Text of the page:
In Defence of Mathematical Beauty

"Why are numbers beautiful? It's like asking why is Beethoven's Ninth Symphony beautiful. If you don't see why, someone can't tell you. I know numbers are beautiful. If they aren't beautiful, nothing is." - Paul Erdős
Linear interpolation
I can't deny it: I think maths is beautiful.

At this point a lot of people with a near-phobia of maths are probably going to look at their screen like it's about to eat them. How can you find something so scarily abstract so gorgeous? How can you love it so much you're looking at studying it for another four years at university - for fun?! Equally, a lot of people who understand maths are probably slightly confused; maths is a tool. It's functional, not beautiful. Where's the beauty in numbers scribbled on a page or in calculations you make when trying to build flats or predict the growth of an economy?

Well, you see, in part a lot of it relies on my weird head. I don't think in English - well, not strictly speaking. My thought process is actually far more akin to maths, so I find it easier to understand what the maths is telling me than people who think in words or pictures. To me maths is far more than just a collection of symbols, as writing is far more than a collection of squiggles. To me maths is far more just than a tool to work things out, as English is about so much more than dry legal documents. To me maths is nothing less than the language of nature itself.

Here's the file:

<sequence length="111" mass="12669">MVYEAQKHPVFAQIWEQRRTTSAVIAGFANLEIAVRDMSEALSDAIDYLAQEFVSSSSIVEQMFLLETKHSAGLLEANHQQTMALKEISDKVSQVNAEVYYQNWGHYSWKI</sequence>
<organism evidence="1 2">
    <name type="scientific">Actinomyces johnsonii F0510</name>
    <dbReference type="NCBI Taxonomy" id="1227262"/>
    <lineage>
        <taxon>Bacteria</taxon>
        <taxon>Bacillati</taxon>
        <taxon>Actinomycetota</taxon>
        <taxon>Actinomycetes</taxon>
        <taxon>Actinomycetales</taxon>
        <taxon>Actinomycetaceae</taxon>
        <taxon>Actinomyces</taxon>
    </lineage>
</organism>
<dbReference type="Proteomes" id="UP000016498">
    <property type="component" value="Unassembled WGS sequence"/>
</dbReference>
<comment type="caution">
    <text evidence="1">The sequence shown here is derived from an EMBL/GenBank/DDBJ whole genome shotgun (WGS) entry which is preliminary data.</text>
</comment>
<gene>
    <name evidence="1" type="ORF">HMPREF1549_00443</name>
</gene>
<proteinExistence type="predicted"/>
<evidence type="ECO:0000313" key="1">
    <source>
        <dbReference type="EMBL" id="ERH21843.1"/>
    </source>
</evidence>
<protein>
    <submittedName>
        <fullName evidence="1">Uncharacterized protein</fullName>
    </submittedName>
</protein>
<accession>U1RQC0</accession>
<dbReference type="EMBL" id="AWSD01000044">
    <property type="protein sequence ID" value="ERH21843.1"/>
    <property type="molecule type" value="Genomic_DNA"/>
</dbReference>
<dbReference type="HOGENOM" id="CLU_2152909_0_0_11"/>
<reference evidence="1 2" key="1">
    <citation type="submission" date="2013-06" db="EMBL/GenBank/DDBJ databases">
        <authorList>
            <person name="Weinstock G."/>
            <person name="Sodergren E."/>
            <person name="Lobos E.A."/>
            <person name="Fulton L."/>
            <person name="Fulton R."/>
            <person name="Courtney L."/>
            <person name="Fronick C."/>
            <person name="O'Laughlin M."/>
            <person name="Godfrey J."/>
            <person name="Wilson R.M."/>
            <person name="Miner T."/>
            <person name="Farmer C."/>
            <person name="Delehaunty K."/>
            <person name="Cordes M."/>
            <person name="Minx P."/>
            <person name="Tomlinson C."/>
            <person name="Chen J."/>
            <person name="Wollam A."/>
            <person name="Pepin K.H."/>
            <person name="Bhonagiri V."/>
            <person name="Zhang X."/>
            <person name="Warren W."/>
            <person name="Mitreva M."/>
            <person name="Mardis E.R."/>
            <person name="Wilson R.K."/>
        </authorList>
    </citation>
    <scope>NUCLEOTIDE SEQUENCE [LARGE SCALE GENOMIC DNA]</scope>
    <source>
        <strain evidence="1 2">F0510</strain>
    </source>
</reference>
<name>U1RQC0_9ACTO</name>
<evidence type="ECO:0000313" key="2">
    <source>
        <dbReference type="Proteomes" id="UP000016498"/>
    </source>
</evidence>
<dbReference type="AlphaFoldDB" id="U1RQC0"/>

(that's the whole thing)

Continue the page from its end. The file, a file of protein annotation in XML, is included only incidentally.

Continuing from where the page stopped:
True, its language is not like any language we speak; it seems almost otherworldly sometimes because it deals with the world around us in a completely different way. It has difficulty expressing concepts we can talk about much more with other languages, or even in the visual arts or music. Yet when it does express things, it expresses relations - and it does so with striking simplicity and power. It links concepts in a way that I find simply breathtaking.

At this point, I'm not really sure how to express myself in words properly, so I'm going to use an analogy; imagine you're happily walking along observing the world and seeing its beauty. You know that some things relate to each other, but you don't know exactly how they relate to each other, and you can't imagine how some other things might relate to each other. Nor do you even think they relate to each other at all.

All of a sudden, you hit upon something that seems to link two things together. Then on closer reflection it links another three things, then another four, then another five...Now, where once you had many disparate things, you can see that they're really part of one grand overarching scheme and suddenly you understand so much else. Feels great, doesn't it?

Euler's identity - e^(ipi)+1=0
I consider that to be one of the most beautiful feelings in the world. And it's the feeling that maths gives me, over and over again. Every time I derive or learn another equation I can learn more about how the world works and about how everything is interconnected - and so I learn more about my humble place in this universe. And yes, maths is functional, but it's also beautiful. That feeling is one of sheer beauty. To use another comparison with languages, yes, you can use Spanish or German for writing contracts or trashy bestsellers-of-the-month, but you can also use Spanish or German to write beautiful, moving poetry. It's the same with maths; yes, you can use it to design a plane or build railways (and I would argue that the use of maths in those two things is beautiful), but you can also admire the beauty of Euler's identity, which so simply and elegantly links five fundamental constants.

This is why maths is beautiful.